This Roman figurine of Venus fragment was manufactured in Central Gaul during the 1st and 2nd centuries AD.
These were most commonly distributed across the northern provinces, including Britain, and are most often associated with urban or military sites.
Although their function is unclear, they may have been used in religious practices within domestic settings such as household or portable shrines. These figurines are believed to be representations of the Roman goddess of love and fertility, although they may incorporate some influences from indigenous Celtic religion.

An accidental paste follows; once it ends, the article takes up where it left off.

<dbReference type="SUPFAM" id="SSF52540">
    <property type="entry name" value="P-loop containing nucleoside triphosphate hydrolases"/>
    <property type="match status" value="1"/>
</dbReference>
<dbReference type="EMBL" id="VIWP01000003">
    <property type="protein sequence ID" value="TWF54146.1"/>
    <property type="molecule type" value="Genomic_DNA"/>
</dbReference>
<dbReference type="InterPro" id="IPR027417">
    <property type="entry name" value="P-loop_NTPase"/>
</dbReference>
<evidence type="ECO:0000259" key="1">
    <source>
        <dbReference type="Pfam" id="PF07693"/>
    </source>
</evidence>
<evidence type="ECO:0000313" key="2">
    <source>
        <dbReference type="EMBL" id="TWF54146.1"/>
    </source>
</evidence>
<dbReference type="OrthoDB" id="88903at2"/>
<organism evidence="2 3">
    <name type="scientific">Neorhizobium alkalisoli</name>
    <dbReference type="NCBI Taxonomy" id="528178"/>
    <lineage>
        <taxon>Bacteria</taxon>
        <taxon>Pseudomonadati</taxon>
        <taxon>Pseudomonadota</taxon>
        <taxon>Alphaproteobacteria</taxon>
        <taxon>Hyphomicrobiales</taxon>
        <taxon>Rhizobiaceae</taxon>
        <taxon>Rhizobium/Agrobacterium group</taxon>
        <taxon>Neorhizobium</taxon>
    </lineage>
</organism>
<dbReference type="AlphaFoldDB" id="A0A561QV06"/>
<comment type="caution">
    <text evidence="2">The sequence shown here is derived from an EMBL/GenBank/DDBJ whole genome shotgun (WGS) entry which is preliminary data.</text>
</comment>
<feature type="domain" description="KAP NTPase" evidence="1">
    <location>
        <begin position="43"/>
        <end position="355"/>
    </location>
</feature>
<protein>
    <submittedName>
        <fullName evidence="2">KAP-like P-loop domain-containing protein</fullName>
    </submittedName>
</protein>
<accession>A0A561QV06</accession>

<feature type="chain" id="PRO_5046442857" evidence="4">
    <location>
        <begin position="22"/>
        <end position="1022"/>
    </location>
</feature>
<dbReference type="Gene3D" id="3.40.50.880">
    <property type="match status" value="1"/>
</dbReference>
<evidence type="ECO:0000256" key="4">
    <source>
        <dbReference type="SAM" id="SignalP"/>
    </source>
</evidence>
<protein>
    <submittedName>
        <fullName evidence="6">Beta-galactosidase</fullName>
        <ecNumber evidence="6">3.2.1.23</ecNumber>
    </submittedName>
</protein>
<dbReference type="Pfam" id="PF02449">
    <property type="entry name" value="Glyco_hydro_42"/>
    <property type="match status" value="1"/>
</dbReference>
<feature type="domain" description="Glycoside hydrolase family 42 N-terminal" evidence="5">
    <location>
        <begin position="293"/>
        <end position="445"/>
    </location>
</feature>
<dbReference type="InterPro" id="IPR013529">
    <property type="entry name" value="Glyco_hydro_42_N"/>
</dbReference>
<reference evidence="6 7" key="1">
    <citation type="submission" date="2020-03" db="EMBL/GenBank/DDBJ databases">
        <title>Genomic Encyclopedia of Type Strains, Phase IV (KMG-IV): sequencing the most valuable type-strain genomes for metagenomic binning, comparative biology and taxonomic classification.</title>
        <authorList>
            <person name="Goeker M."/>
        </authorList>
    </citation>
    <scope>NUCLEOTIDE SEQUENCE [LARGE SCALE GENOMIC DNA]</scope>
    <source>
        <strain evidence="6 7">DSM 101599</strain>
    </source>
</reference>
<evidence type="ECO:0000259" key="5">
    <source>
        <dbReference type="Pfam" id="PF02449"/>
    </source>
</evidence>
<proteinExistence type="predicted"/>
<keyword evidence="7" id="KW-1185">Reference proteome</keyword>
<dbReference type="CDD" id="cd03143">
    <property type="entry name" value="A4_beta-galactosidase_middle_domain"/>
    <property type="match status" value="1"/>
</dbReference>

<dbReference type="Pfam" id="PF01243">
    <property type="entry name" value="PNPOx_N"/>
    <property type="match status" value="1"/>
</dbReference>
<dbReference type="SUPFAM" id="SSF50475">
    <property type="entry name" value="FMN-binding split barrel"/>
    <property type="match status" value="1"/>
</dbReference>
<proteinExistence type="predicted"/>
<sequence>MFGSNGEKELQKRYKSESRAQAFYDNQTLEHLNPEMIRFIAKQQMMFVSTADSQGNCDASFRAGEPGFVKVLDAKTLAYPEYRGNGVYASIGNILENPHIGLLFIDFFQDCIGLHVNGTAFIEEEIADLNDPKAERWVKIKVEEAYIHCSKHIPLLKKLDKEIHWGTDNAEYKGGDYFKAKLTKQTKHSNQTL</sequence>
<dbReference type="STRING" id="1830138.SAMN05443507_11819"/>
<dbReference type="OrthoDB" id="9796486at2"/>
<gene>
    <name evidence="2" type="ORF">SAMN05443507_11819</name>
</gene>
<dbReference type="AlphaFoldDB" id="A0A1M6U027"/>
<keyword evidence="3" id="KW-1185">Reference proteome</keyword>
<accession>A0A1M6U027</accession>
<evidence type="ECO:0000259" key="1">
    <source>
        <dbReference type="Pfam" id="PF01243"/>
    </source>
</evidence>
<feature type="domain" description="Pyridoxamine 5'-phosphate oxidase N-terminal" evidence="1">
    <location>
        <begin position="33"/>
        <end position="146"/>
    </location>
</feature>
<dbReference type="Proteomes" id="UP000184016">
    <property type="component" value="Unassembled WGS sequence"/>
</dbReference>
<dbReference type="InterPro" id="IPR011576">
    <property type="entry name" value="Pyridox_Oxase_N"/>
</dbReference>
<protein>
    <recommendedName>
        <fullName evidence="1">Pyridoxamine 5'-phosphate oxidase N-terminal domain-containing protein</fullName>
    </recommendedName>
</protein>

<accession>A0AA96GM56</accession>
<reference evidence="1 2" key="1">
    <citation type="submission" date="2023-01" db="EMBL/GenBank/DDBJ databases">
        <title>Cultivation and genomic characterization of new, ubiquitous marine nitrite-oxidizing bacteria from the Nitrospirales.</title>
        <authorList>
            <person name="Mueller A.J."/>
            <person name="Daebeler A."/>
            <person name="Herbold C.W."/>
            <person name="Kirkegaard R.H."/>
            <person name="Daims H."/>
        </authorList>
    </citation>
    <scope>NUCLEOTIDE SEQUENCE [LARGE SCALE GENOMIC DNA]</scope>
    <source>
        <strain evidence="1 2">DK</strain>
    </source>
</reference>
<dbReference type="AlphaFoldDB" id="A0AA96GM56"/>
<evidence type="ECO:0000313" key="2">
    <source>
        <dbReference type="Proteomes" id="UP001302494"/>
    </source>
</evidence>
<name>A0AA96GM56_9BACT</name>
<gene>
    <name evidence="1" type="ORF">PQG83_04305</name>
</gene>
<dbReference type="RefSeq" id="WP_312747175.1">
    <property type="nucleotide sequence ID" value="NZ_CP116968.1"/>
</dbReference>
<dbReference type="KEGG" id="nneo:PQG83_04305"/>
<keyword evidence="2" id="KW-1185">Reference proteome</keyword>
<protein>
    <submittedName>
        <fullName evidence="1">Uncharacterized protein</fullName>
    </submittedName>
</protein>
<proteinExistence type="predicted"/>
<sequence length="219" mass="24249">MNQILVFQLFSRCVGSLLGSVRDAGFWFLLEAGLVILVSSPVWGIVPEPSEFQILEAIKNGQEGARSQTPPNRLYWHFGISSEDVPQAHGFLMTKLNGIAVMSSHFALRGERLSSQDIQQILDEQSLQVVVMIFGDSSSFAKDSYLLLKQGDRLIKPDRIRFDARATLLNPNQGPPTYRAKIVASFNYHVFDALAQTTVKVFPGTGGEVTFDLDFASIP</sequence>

Other information & metadata
Site location: Towcester, Northamptonshire
Project type: Archaeological excavation
Site type: Roman/medieval town
Discovery context: Pit
Venus figurine from Towcester and grave goods from Southam – website article